Fortissimo Space is not Sequentially Compact

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Theorem

Let $T = \left({S, \tau_p}\right)$ be a Fortissimo space.


Then $T$ is not sequentially compact.


Proof

Let $T \ ' = \left({S \setminus \left\{{p}\right\}, \tau_p}\right)$ be the subspace of $T$ induced by $S \setminus \left\{{p}\right\}$.

From Discrete Subspace of Fortissimo Space, $T \ '$ is a discrete topological space.


Let $H = \left \langle {x_n}\right \rangle_{n \in \N}$ be a sequence of distinct terms of $S \setminus \left\{{p}\right\}$.

That is:

$\forall n \in \N: x_n \ne p$

and that:

$n \ne m \implies x_n \ne x_m$


By definition, $H$ is a sequence of distinct terms of $S \setminus \left\{{p}\right\}$.

From Convergence of Sequence in Discrete Space: Corollary, $H$ does not converge in $T \ '$.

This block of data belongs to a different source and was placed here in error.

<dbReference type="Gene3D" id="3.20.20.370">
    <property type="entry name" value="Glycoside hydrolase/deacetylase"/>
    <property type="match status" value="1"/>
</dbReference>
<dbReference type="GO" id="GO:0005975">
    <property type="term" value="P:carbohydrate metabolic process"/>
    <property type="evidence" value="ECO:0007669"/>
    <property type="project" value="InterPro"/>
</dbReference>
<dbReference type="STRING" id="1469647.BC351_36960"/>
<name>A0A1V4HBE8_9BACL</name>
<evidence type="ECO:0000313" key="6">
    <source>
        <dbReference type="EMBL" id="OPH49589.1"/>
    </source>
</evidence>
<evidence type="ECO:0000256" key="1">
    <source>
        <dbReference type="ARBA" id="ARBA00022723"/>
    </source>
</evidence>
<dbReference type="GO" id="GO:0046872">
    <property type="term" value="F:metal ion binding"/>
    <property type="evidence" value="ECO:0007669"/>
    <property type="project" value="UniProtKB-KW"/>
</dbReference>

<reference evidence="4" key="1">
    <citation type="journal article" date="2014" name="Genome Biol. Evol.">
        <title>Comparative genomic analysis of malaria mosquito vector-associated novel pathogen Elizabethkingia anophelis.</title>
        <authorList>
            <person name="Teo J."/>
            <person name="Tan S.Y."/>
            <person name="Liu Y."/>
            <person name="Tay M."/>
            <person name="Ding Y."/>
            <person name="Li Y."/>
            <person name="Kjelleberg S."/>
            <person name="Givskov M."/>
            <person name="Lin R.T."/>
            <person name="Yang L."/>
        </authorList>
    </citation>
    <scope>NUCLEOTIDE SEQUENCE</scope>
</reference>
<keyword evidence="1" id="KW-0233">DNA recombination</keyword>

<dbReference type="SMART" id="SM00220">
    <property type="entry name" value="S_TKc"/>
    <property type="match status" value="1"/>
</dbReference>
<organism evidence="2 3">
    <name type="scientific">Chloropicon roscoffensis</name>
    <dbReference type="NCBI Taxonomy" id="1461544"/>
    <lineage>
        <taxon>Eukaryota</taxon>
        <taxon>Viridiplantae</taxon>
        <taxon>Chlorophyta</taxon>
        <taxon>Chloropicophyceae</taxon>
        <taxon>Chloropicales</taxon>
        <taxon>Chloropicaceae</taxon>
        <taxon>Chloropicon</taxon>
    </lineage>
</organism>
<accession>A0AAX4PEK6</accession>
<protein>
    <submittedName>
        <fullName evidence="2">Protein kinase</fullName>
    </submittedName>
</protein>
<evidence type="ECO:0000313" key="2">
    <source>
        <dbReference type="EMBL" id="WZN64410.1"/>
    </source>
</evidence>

$H$ is by definition countable, so from Closed Sets of Fortissimo Space it follows that $H$ is closed.

Thus by definition $S \setminus H$ is open.

Also, as $p \notin H$ by definition of $H$, it follows that $P \in S \setminus H$.

By definition, $S \setminus H$ is an open neighborhood of $p$.

Suppose $H$ converges to the limit $p$

Then, by definition of convergence, for any open set $U \in \tau_p$ such that $p \in U$, there exists some $N \in \R$ such that $n > N \implies x_n \in U$.

But $H \cap \left({S \setminus H}\right) = \varnothing$, and so $H$ cannot converge to $p \in S \setminus H$.


The result follows from the fact that every subsequence of $H$ is also a sequence of distinct terms of $S \setminus \left\{{p}\right\}$.

$\blacksquare$


Sources